10-14-2011By Crimes Against Humanity Program
Human Rights First
On Wednesday, with Human Rights First observing from the courtroom, parties made opening statements in the Viktor Bout trial in Manhattan. While the trial has received much media attention, it sheds light on only a sliver of the larger global networks in which third-party enablers such as Bout operate.
Viktor Bout faces four charges: conspiracy to kill U.S. nationals, conspiracy to kill officers and employees of the United States, conspiracy to acquire and use anti-aircraft missiles, and conspiracy to provide material support or resources to a foreign terrorist organization. He has been in custody since his arrest in Thailand in March 2008, and after a lengthy court battle was extradited to the United States in 2010. The 44-year-old Russian national faces possible life in U.S. prison.
Prosecutors say Drug Enforcement Administration agents posing as members of the Revolutionary Armed Forces of Colombia (FARC), a U.S.-designated terrorist organization, met with Bout and his associate Andrew Smulian in Bangkok in 2008 to negotiate arms purchases, including the purchase of anti-aircraft missiles to use against U.S. pilots. Bout allegedly agreed to provide 100 missiles, 20,000 AK-47s, and millions of dollars more worth of arms to the FARC. Defense attorney Albert Dayan argued that his client did not believe the agents were FARC members and that he only wished to sell two cargo planes.
The trial is limited in scope to Bout’s alleged dealings in 2008. However, Bout has been a person of interest for nearly two decades for a list of activities that have concerned the United States, including violating U.N. sanctions, trafficking arms, and enabling atrocities across Africa. In 2004, the U.S. Treasury Department designated Bout for his association with former Liberian President Charles Taylor, currently facing charges for war crimes and crimes against humanity. The following year, Treasury designated a number of associates and companies in Bout’s illicit network, citing his connections to arms trafficking and assisting U.N.-sanctioned regimes in Afghanistan, Angola, the DRC, Liberia, Rwanda, Sierra Leone, and Sudan. The U.N. also has sanctioned Bout for dealing and transporting arms.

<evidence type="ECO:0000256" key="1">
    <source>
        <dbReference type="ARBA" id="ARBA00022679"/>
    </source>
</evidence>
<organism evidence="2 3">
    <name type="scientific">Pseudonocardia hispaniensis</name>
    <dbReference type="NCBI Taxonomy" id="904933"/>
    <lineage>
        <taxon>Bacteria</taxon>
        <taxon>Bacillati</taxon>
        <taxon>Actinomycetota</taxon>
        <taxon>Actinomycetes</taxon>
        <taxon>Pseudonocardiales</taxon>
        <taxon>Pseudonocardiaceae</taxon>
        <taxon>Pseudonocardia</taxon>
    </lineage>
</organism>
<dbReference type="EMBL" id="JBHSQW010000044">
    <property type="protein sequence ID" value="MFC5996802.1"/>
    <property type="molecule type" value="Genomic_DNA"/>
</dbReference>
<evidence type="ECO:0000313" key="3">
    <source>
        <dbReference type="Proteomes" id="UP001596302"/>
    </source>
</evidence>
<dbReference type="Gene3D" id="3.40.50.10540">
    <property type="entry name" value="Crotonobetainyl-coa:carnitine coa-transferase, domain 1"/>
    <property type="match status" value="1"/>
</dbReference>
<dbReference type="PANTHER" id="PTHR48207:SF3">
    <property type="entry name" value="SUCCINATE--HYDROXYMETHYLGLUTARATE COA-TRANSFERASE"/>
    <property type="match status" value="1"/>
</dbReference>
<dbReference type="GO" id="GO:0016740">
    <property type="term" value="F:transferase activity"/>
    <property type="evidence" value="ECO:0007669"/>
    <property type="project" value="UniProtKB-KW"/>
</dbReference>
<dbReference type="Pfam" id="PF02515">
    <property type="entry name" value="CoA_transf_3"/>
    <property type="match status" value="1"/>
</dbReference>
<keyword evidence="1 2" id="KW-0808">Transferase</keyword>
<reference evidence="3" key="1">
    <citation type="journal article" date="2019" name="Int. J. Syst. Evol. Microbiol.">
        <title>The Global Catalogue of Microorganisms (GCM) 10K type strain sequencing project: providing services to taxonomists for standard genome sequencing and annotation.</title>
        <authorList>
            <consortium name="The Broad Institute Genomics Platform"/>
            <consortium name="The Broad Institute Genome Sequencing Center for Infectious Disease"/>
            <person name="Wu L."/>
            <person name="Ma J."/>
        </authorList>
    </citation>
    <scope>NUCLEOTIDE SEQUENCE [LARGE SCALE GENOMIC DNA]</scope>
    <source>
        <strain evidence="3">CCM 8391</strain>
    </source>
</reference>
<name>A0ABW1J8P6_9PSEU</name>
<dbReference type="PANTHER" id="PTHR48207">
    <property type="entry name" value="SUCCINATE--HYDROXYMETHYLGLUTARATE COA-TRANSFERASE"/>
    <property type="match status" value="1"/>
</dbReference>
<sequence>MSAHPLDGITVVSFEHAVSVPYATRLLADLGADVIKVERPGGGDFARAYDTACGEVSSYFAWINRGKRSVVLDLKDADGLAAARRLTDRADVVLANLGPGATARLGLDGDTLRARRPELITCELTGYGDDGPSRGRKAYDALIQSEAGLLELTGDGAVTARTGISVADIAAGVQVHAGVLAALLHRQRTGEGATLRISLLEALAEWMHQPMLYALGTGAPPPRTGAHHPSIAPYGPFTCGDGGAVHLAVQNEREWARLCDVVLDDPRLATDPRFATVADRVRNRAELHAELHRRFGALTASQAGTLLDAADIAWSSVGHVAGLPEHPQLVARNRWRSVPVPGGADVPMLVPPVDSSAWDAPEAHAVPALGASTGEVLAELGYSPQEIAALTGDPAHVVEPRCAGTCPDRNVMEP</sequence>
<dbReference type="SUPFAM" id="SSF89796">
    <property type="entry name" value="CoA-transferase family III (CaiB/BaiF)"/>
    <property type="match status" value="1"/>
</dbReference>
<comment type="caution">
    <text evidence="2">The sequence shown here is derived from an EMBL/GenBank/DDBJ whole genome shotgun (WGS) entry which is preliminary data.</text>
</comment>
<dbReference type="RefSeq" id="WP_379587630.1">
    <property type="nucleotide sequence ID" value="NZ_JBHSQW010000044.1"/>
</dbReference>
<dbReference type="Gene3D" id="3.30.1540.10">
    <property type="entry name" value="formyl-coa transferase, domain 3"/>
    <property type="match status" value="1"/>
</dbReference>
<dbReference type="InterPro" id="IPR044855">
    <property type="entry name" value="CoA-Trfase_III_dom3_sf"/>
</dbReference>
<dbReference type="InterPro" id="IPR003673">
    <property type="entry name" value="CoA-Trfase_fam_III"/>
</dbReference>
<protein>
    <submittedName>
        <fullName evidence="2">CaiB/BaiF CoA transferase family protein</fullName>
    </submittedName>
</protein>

But it should be noted that Bout also assisted the United States in Iraq and Afghanistan. He often supplied multiple sides of a conflict, and because of the critical airlift capacity he was able to offer, countries were all too happy to enlist his services. In the case of the United States, this led to a divided position, with Treasury, some parts of State, and a part of the Defense Department willing to go after the arms trafficker; while other parts of the U.S. government opposed such action. Ultimately, those seeking to end Bout’s activities won, and he was designated by the Office of Foreign Assets Control at Treasury, making his activities illegal.
Extensive activities and supply chains can be traced back to Bout, and making the connections between his activities in different regions throughout the world took substantial time and concerted efforts by the intelligence community and relevant U.S. government agencies. The same level of effort is needed to identify and disrupt other enablers of atrocities. To disrupt supply chains and enablers of atrocities, who often interest the United States for their participation in other transnational networks, such as terrorism, the U.S. government must employ and harmonize a broad range of tools, ranging from financial sanctions to political pressure. Most importantly, the intelligence community must be directed and empowered to systematically collect and analyze information on enablers, making the important connections between enablers and the violence they fuel.
For a full list of policy recommendations, see our briefing paper: Disrupting the Supply Chain for Mass Atrocities. For more background on the Viktor Bout trial, see our post: Viktor Bout: Enabler of Mass Atrocities on Trial.
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